Melatonin and fleece growth in Australian cashmere goats

Klören, W. R.L. and Norton, B. W. (1995) Melatonin and fleece growth in Australian cashmere goats. Small Ruminant Research, 17 2: 179-185. doi:10.1016/0921-4488(95)00659-9


Author Klören, W. R.L.
Norton, B. W.
Title Melatonin and fleece growth in Australian cashmere goats
Journal name Small Ruminant Research   Check publisher's open access policy
ISSN 0921-4488
Publication date 1995-01-01
Sub-type Article (original research)
DOI 10.1016/0921-4488(95)00659-9
Open Access Status Not yet assessed
Volume 17
Issue 2
Start page 179
End page 185
Total pages 7
Language eng
Subject 3403 Food Animals
1103 Animal Science and Zoology
Abstract Three groups each of eight Australian cashmere goats (four males, four females, 10 months old) were implanted at the base of the ear with melatonin pellets (18 mg) between July and October (July group), January and April (January group), or sham implanted (control). Cashmere and hair length changes were measured during the year following implantation. Rates of growth, maximum length, initiation and cessation dates of cashmere growth were calculated from cumulative cashmere length measurements. All goats were maintained on pasture under natural daylight. Control goats showed the normal circannual pattern of growth: no growth from July until the cycle was initiated, on average, on 9 November 1988 and ceased on 27 May 1989 (199 days). Implantation in July permitted the continuation of cashmere growth until 1 November 1988, and this extended cycle was followed by another cycle of short duration (146 days) with initiation (26 January 1989) and cessation (21 June 1989) dates later than those of controls. Hair growth patterns also changed during this period. Implantation with melatonin in January reduced maximum fleece length (59 mm) compared with controls (72 mm) by induction of an early cessation of cashmere growth (3 May 1989). There were no differences (P < 0.05) between sexes in response to treatments. Melatonin implants in July (short days) partially suppressed a rise in blood prolactin concentrations in October, and implants in January (long days) resulted in prolactin levels similar to those found in short days. Melatonin implants had no effect on serum thyroxine concentrations. Results suggest that melatonin implants at strategic times of the year may be a practical method for increasing cashmere production from young goats.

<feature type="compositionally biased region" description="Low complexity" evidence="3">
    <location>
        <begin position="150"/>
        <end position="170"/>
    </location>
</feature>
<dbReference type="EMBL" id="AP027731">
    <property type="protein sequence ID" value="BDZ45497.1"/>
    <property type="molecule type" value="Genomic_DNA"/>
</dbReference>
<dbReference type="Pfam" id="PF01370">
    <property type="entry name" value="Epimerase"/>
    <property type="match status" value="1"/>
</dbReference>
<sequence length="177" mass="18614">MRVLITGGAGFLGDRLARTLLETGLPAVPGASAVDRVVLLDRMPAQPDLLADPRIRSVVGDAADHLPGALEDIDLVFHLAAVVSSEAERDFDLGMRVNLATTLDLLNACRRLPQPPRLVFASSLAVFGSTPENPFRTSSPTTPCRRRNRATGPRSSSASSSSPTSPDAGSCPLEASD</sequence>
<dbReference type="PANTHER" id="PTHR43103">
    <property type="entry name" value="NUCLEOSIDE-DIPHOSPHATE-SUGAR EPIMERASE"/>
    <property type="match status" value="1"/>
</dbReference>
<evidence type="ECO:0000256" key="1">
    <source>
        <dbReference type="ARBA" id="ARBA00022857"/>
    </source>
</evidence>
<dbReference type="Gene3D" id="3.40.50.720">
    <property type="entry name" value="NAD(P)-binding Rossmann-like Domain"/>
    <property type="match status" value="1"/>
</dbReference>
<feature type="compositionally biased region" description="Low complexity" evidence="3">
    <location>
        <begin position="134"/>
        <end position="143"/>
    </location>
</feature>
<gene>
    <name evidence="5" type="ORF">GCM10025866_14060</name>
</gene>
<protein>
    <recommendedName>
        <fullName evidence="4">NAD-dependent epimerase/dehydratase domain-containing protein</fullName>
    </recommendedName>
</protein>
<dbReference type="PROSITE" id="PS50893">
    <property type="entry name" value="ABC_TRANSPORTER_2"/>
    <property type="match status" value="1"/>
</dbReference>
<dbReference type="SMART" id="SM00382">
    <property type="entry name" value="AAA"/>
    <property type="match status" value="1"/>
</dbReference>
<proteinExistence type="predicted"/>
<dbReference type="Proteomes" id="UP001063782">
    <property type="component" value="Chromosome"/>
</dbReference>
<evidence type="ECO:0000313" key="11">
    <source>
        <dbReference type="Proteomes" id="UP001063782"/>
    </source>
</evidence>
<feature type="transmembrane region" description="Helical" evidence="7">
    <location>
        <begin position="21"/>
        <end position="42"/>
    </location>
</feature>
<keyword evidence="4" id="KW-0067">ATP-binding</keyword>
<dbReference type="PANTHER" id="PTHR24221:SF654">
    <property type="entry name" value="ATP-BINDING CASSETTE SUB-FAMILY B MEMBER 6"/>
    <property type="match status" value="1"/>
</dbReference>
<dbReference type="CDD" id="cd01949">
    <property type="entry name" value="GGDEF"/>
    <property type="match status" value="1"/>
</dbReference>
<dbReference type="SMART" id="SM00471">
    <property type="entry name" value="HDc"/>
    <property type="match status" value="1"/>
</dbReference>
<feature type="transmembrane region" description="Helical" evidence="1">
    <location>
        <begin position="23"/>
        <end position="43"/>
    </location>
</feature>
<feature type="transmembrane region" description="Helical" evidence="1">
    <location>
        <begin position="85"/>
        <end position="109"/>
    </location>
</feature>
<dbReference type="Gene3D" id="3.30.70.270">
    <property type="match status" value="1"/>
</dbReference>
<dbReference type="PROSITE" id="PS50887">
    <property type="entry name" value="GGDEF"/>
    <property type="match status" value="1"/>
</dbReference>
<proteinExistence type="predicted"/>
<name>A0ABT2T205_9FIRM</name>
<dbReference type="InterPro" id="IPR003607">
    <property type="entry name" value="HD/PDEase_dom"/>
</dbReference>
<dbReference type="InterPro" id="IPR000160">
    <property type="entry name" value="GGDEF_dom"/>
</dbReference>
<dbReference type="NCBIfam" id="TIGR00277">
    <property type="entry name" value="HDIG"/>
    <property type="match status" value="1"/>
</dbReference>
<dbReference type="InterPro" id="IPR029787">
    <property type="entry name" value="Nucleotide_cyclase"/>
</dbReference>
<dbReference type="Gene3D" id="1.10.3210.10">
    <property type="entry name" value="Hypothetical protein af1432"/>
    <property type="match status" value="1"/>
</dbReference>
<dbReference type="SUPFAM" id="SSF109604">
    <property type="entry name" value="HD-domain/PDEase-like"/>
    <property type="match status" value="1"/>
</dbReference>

Keyword Cashmere
Fleece
Goat
Melatonin
Q-Index Code C1
Q-Index Status Provisional Code
Institutional Status UQ

Document type: Journal Article
Sub-type: Article (original research)
Collection: Scopus Import - Archived
 
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Created: Fri, 05 Jan 2018, 04:47:39 EST